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I have two folders Folder A - Has a total of 1786 dm4 files Folder B - Has total of 2131 tbz(archive file of the dm4s available in both A and B folder) files along with 124 dm4 files which are not in Folder A.

Goal is to have all the dm4s in one folder and make sure none of the dm4s is missing which have tbz file in folder B. However when I copy all the missing 124 dm4 files from Folder B to A, it adds unto 1910 DM4 files. However, my folder B shows that I have 2131 tbz. That means I need to know the names of the remaining 221 dm4 files/tbz files which are present in folder b, so I know that they are missing from my list of dm4s.

What is the quickest way to find which dm4s/tbz file I am missing in this instance.

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To make sure I understand, is this correct?

You have 2131 .tbz files, and each should have a corresponding .dm4 i.e. example-file-09.tbz example-file-09.dm4 But you're missing a number of the corresponding dm4 files, and need to find which they are.

Assuming that's correct, this should work (assuming you don't have any whitespace in your filenames)

dm4_files="$(find A -name '*.dm4')"
for file in $(find B -name '*.tbz'); do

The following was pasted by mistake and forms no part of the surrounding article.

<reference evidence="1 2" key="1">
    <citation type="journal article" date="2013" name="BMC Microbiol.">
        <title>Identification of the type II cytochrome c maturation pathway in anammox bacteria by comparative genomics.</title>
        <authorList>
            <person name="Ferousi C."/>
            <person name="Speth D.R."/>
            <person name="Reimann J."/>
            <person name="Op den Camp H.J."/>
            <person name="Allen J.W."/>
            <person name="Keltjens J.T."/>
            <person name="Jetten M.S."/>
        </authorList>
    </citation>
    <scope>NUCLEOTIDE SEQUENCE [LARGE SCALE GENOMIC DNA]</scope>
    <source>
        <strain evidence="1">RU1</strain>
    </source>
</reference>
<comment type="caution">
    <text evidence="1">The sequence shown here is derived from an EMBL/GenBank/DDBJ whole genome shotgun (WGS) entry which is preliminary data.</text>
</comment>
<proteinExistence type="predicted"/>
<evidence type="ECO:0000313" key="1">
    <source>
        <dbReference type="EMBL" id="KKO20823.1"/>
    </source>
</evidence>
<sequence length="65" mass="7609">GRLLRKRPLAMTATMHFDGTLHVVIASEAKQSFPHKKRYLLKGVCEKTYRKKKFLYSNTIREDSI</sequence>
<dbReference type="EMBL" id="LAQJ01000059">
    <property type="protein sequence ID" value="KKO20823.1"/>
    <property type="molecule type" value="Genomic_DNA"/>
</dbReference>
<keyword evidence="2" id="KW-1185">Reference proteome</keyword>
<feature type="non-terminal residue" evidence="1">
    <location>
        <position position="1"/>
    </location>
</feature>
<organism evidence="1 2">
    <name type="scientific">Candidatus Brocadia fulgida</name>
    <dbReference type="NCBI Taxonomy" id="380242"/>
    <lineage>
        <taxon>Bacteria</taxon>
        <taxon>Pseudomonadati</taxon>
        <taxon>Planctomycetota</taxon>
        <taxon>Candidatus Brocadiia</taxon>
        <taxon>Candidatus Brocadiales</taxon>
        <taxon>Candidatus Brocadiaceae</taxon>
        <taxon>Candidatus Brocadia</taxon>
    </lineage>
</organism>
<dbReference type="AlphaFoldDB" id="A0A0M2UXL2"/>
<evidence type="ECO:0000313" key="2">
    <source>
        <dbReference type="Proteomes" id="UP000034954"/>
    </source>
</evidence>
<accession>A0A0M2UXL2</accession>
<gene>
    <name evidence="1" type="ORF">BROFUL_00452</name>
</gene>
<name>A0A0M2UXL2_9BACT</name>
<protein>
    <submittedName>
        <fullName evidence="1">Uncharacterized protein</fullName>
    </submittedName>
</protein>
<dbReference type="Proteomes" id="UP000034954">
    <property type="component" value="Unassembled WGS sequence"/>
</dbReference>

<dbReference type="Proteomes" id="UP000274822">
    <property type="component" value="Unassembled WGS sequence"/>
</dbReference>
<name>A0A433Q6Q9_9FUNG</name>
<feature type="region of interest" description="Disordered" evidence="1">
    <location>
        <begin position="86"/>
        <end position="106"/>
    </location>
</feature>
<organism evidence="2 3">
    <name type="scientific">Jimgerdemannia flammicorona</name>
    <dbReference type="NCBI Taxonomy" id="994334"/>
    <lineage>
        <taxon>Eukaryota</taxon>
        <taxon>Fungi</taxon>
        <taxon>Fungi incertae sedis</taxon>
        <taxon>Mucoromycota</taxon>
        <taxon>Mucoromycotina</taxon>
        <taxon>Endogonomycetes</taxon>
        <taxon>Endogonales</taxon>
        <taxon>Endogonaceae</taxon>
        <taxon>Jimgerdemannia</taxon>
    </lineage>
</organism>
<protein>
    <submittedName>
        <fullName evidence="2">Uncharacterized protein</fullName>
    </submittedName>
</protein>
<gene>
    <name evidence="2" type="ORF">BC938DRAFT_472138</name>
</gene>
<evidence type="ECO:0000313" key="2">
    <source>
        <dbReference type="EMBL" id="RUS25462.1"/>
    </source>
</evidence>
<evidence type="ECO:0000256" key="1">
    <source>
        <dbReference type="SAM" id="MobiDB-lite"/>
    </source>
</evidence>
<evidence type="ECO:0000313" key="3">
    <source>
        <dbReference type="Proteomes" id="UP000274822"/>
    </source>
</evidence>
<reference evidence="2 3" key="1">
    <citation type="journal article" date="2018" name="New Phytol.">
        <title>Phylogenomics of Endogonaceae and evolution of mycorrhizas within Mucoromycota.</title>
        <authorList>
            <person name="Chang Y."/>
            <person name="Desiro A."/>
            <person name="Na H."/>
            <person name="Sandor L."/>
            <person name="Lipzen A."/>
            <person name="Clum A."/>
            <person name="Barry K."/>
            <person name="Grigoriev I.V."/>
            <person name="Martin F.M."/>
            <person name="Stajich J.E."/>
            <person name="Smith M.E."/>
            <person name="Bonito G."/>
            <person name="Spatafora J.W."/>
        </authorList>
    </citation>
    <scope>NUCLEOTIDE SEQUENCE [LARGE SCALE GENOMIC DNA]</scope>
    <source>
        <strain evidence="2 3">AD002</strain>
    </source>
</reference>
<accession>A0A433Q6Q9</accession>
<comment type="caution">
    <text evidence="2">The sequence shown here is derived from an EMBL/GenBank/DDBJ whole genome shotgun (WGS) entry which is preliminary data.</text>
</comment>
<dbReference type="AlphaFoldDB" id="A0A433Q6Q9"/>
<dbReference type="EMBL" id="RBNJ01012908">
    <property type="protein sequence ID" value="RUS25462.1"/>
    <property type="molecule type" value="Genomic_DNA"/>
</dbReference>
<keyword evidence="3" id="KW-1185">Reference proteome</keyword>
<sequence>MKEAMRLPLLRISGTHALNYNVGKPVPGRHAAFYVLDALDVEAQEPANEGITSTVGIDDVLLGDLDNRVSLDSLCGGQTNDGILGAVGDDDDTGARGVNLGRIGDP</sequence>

# || is a logical or operator; bash will only execute the right side if the left side fails (returns a non-zero exit code)
  echo -e "$dm4_files" | grep -q "$(basename $file .tbz).dm4" || echo "Missing $(basename $file .tbz).dm4"
done

edit: adding instructions for running due to poor comment formatting

To run from a terminal:

  1. Change A and B above to the full paths to the directories in question (alternatively, cd to the directory containing both)
  2. Paste in the commands

To run from a script:

  1. Put the commands in a file named something like check-dm4.sh in the directory with A and B (the .sh suffix doesn't do anything, but is conventional for shell scripts)
  2. Insert the following line at the top of the file (first line) #!/bin/bash
  3. Mark the file as executable (chmod +x check-dm4.sh, or with right-click->properties/whatever your distro calls it) 4. Run the file
  • Riordan, you got that right. Now how do I run such commands. I have never created a shell script and usually run commands seperately. You think if I run above commands separately, they will work, or can you tell me a quick way to save it as a scrip and then run this file. – mywayz Jun 5 at 18:17
  • To run from a terminal: 1. Change A and B above to the full paths to the directories in question (alternatively, cd to the directory containing both) 2. Paste in the commands To run from a script: 1. Put the commands in a file named something like check-dm4.sh in the directory with A and B (the .sh suffix doesn't do anything, but is conventional for shell scripts) 2. Insert the following to the top of the file (first line) #!/bin/bash 3. Mark the file as executable (chmod +x check-dm4.sh, or with right-click->properties/whatever your distro calls it) 4. Run the file – Riordan Hanly Jun 5 at 20:12
  • My apologies for the formatting there. I didn't realize it would eat the newlines. – Riordan Hanly Jun 5 at 20:20
  • Thanks Riordan, I will try this. Appreciate the help. – mywayz Jun 6 at 13:01

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